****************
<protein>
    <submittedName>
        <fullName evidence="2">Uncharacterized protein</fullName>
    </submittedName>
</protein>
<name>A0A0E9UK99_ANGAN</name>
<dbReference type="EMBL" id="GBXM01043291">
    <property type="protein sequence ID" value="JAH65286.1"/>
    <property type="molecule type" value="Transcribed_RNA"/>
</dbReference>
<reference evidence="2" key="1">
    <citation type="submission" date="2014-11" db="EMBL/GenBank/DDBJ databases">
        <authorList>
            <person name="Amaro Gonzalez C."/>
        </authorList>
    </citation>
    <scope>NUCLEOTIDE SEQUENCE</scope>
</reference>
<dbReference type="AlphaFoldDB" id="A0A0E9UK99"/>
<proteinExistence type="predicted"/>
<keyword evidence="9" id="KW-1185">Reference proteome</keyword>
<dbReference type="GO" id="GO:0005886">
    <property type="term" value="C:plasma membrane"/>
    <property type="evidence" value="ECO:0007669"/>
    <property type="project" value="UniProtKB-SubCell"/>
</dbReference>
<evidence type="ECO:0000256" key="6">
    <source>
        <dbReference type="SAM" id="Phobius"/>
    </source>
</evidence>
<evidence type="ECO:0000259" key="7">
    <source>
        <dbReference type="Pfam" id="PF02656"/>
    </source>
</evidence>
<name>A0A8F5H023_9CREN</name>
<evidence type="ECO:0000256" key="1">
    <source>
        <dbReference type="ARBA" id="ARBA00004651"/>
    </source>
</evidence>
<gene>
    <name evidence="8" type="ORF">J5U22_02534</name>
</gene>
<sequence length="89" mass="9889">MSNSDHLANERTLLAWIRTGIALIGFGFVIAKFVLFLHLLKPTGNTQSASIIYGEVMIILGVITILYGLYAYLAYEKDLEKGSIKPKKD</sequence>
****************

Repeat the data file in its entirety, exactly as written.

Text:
<protein>
    <submittedName>
        <fullName evidence="2">Uncharacterized protein</fullName>
    </submittedName>
</protein>
<name>A0A0E9UK99_ANGAN</name>
<dbReference type="EMBL" id="GBXM01043291">
    <property type="protein sequence ID" value="JAH65286.1"/>
    <property type="molecule type" value="Transcribed_RNA"/>
</dbReference>
<reference evidence="2" key="1">
    <citation type="submission" date="2014-11" db="EMBL/GenBank/DDBJ databases">
        <authorList>
            <person name="Amaro Gonzalez C."/>
        </authorList>
    </citation>
    <scope>NUCLEOTIDE SEQUENCE</scope>
</reference>
<dbReference type="AlphaFoldDB" id="A0A0E9UK99"/>
<proteinExistence type="predicted"/>
<keyword evidence="9" id="KW-1185">Reference proteome</keyword>
<dbReference type="GO" id="GO:0005886">
    <property type="term" value="C:plasma membrane"/>
    <property type="evidence" value="ECO:0007669"/>
    <property type="project" value="UniProtKB-SubCell"/>
</dbReference>
<evidence type="ECO:0000256" key="6">
    <source>
        <dbReference type="SAM" id="Phobius"/>
    </source>
</evidence>
<evidence type="ECO:0000259" key="7">
    <source>
        <dbReference type="Pfam" id="PF02656"/>
    </source>
</evidence>
<name>A0A8F5H023_9CREN</name>
<evidence type="ECO:0000256" key="1">
    <source>
        <dbReference type="ARBA" id="ARBA00004651"/>
    </source>
</evidence>
<gene>
    <name evidence="8" type="ORF">J5U22_02534</name>
</gene>
<sequence length="89" mass="9889">MSNSDHLANERTLLAWIRTGIALIGFGFVIAKFVLFLHLLKPTGNTQSASIIYGEVMIILGVITILYGLYAYLAYEKDLEKGSIKPKKD</sequence>